Recently I've seen a TV commercial a few times that shows a persons hand on the ignition key of a car. The hand turns the key and you hear the engine turning over strongly but not start, then a voice says, "Need a new battery?" I dunno why it didn't start, but the battery sounded just fine. Hahahaha.
When that happens to me it's usually the points. Damp or corroded.
I watched a commercial the other day where a man was starting his car and it would barely turn over then the battery died. The guy said "I should have used Presstone". I'm still trying to figure out how antifreeze has anything to do with the cars battery or charging system!
Randy, I've had the same thought. I think they have run that same commercial for years. Dave
I've seen that one too. It makes as much sense as the battery commercial, which is none.
You know guys these commercial are aimed at the younger, smarter, up to date generation with smart phones. The majority doesn’t know the difference between a spark plug and a dipstick. You could sell them type antifreeze for an air cooled engine!
All the Best,
Anyone remember the Volkswagen commercial with the car being buried in the snow for months? After shoveling it out, it started with no problem, then the commercial boasts about superior German engineering.
I think I'd give credit to the battery manufacturer instead...........
In the early 70's i was called in to push snow at the chevy plant.After clearing big shot parking and reciveing i parked my bug in the plant mgr's parking spot.After all,how does the road grader man get to the road grader.That did not last long!!!!! My favorite though was the Model A parked in the garage with a new bug out front! Forty years later he got the bug! Bud.
Tim in Thunder Bay, I would love to get a case of that stuff. Would look great in my garage. HA!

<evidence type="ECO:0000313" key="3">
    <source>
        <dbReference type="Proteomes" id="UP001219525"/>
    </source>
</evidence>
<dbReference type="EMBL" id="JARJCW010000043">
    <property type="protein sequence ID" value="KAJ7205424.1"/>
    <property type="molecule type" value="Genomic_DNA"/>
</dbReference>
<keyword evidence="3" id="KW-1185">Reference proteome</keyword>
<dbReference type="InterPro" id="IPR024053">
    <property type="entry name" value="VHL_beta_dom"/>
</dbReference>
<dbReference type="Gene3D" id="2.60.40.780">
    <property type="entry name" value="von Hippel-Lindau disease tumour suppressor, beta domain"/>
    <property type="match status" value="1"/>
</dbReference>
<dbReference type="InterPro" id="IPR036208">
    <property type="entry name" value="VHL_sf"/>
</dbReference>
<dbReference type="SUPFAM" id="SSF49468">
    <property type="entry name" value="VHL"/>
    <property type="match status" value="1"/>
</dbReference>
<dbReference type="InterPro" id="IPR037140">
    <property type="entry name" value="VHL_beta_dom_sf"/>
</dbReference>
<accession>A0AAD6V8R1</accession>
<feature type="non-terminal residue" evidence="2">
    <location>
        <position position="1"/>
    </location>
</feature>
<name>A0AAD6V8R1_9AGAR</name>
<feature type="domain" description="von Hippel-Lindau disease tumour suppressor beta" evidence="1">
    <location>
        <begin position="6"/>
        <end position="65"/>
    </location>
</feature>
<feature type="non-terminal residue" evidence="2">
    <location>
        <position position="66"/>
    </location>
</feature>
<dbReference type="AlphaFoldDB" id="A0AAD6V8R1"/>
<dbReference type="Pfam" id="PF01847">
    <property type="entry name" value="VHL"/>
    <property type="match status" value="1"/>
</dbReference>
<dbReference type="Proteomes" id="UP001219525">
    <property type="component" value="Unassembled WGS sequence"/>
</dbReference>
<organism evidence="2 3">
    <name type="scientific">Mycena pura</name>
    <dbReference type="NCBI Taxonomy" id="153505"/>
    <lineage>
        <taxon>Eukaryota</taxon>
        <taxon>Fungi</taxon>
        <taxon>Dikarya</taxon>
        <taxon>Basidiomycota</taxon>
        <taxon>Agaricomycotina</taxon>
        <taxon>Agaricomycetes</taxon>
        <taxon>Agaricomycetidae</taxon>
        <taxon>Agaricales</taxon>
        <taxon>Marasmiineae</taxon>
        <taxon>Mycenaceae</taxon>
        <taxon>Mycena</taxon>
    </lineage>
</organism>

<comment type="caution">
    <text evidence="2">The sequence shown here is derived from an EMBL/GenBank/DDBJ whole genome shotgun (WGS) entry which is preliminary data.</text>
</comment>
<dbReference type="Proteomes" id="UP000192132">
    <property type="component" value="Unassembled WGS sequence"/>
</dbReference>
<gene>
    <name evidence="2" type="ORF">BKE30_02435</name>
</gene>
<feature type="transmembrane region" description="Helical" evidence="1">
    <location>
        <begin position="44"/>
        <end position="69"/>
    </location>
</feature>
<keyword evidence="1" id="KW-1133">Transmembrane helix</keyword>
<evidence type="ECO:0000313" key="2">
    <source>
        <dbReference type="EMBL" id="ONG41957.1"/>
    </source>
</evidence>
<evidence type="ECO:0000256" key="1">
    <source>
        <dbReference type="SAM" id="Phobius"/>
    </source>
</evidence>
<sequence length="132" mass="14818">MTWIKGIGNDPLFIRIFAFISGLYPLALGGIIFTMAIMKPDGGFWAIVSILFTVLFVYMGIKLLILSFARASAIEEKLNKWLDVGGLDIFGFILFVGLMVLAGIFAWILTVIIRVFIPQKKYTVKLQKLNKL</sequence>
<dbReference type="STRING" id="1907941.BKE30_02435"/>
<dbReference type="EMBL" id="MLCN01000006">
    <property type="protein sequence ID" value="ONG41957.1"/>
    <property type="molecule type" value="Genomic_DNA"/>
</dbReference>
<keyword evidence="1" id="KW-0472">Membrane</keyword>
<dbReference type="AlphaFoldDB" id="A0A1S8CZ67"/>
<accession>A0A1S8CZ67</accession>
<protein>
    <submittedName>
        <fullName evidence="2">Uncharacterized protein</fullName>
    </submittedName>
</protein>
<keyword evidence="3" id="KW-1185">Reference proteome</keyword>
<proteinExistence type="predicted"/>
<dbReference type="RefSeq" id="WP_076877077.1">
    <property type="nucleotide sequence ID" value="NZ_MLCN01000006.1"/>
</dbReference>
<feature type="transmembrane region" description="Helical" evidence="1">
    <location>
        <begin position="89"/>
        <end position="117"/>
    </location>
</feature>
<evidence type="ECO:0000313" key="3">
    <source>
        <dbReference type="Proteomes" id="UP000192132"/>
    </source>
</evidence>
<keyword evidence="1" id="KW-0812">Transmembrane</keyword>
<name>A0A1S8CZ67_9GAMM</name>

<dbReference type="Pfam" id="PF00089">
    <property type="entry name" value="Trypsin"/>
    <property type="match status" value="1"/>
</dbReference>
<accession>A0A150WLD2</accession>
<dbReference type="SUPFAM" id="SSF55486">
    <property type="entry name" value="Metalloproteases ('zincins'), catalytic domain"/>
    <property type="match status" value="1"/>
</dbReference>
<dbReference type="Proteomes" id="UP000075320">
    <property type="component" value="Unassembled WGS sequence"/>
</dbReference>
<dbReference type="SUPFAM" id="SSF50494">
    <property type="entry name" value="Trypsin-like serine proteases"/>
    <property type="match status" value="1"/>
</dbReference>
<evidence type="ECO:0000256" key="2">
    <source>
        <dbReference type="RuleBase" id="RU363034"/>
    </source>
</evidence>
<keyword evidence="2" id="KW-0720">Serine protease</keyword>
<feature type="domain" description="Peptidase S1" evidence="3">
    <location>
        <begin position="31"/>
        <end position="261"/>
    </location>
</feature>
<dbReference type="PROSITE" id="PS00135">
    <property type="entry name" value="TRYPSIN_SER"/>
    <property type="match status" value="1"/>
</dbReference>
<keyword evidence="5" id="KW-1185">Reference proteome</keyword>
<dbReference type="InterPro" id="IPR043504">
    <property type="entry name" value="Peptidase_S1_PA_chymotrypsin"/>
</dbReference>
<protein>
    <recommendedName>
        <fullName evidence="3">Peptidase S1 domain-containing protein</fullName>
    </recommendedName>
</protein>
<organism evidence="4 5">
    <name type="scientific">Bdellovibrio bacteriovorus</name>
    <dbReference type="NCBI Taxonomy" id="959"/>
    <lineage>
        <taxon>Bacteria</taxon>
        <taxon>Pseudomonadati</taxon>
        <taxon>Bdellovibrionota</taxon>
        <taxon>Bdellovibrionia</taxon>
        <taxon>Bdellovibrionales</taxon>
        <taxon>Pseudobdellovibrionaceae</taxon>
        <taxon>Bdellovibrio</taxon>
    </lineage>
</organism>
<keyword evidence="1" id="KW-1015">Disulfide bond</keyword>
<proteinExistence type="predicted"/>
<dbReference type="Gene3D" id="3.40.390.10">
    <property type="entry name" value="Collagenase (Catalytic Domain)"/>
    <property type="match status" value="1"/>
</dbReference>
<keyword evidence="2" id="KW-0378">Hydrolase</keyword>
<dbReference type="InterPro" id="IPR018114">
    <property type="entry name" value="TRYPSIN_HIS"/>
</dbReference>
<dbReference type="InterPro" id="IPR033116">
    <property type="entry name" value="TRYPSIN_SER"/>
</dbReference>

Sounds like when someone asks me why I have to push the starter button after I turn the key on the Model T. So I show them how to do it and I get a "free start". Or someone asks me to show them how to crank start and I get a "free start". Or if I don't get the free start, it will not start with the crank! Either choked too much or not enough?
Anyway, most people today don't know anything about their car. Even me. I have a Buick with front wheel drive and I don't even know where three of the spark plugs are! I never work on the modern cars.
Cheech & Chong sound of car engine turning over "hey man what's wrong with it? I dunno but I put a Dollar's worth of gas in it yesterday so it must be the battery!
I love this forum. In my initial post on this thread I said, "..., but the battery sounded just fine." I just received a PM from a forum reader as follows, "I never heard a sound from a battery...what does it sound like?"
This is the sort of thing that, when I do it, drives my wife nuts. So, corrected copy, "..., but the starter sounded strong indicating the battery was just fine."
Better Dave? Hahahaha.
As in my young Air Force days, a pilot, well educated, writes up a $20,000,000.00 jet fighter, “the AIM-9 missile system will not tone in the “O” “F” “F” mode” WTF? Really, you just can not make up these stories! I am laughing what is left of my butt on this thread!!!!!!!
All the Laughs,
There is this from UPS:
After every flight, UPS pilots fill out a form, called a "gripe sheet" which tells mechanics about problems with the aircraft. The mechanics correct the problems, document their repairs on the form, then pilots review the gripe sheets before the next flight.
Never let it be said that ground crews lack a sense of humor. Here are actual maintenance complaints submitted by UPS pilots ("P") and solutions recorded ("S") by maintenance engineers: